A senior coroner has raised concerns about the cumbersome and inconsistent process used to blank out names on important court documents.
John Leckey said civilians wishing to have their privacy rights protected appeared to be treated differently from former members of the security forces.
He said: "Why is there a different approach for retired police officers; members of the armed forces and civilians?"
The coroner, who was speaking during a preliminary inquiring hearing for missing teenager Arlene Arkinson, said he had "flagged up" the problems with the Secretary of State and Department of Justice.
"But, the problem persists," he added.
Fifteen-year-old Arlene, from Castlederg, Co Tyrone, vanished in 1994 after a night out at a disco across the Irish border in Co Donegal.
Eleven years later killer Robert Howard, who was the last person seen with her, was acquitted of her murder.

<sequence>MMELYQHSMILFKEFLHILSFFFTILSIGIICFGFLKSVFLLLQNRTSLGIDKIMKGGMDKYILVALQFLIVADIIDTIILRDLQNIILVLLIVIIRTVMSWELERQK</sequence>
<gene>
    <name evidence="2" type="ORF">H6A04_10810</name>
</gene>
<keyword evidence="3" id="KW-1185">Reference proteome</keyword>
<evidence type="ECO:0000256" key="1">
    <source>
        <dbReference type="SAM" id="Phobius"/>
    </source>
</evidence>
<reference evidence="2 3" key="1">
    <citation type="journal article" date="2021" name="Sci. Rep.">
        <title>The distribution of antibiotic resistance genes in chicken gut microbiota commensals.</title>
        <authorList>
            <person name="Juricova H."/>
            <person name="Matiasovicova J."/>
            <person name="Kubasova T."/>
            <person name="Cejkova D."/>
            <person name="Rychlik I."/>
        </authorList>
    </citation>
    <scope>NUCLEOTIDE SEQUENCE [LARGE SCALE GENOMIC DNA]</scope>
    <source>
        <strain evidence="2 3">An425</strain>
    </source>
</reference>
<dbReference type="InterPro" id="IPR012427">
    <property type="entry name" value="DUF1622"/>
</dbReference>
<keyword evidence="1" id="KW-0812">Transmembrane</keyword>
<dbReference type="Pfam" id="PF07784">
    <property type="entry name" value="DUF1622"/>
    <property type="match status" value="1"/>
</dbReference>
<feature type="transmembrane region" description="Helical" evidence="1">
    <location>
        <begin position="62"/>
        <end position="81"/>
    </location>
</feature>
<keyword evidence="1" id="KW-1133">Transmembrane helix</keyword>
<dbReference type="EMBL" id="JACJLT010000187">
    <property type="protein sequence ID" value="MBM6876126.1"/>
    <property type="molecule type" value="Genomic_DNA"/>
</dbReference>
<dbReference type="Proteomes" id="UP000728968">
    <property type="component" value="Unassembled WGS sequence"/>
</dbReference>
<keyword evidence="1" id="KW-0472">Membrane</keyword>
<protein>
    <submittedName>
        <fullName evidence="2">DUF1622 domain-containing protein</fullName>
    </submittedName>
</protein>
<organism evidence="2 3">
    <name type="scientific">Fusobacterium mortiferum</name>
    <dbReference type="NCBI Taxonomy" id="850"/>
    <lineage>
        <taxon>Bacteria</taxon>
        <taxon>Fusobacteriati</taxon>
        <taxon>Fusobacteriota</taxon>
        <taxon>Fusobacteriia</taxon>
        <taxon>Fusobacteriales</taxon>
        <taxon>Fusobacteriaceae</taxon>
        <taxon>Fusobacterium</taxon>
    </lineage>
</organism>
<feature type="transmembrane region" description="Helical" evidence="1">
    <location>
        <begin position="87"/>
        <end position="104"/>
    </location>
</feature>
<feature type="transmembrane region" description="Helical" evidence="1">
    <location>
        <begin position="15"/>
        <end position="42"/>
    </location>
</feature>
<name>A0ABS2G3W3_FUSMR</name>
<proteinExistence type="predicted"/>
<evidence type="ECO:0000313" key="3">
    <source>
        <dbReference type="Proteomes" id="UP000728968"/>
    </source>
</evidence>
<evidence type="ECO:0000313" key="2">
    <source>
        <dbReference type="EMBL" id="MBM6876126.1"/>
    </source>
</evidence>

The trial jury was unaware of his history of sex attacks and his conviction for strangling south London teenager Hannah Williams in 2001.
The long-awaited coroner's investigation into the disappearance of the teenager was postponed last year after a development in the police investigation prompted fresh digs for her body.
More than 92 new searches have failed to find Arlene.
With no body found, lawyers for 69-year-old Howard, who is serving a life sentence at HMP Frankland in County Durham, intend to challenge the presumption Arlene is dead when the inquest gets under way.
The preliminary inquiry at Mays Chambers in Belfast heard how redactions had been made to documents under Article 8 of the European Convention on Human Rights which seeks to protect a person's right to privacy.
During previous court sittings particular scrutiny was focused on the police's decision to blank out papers that had been provided, in unredacted form, to the criminal court hearing Howard's murder trial.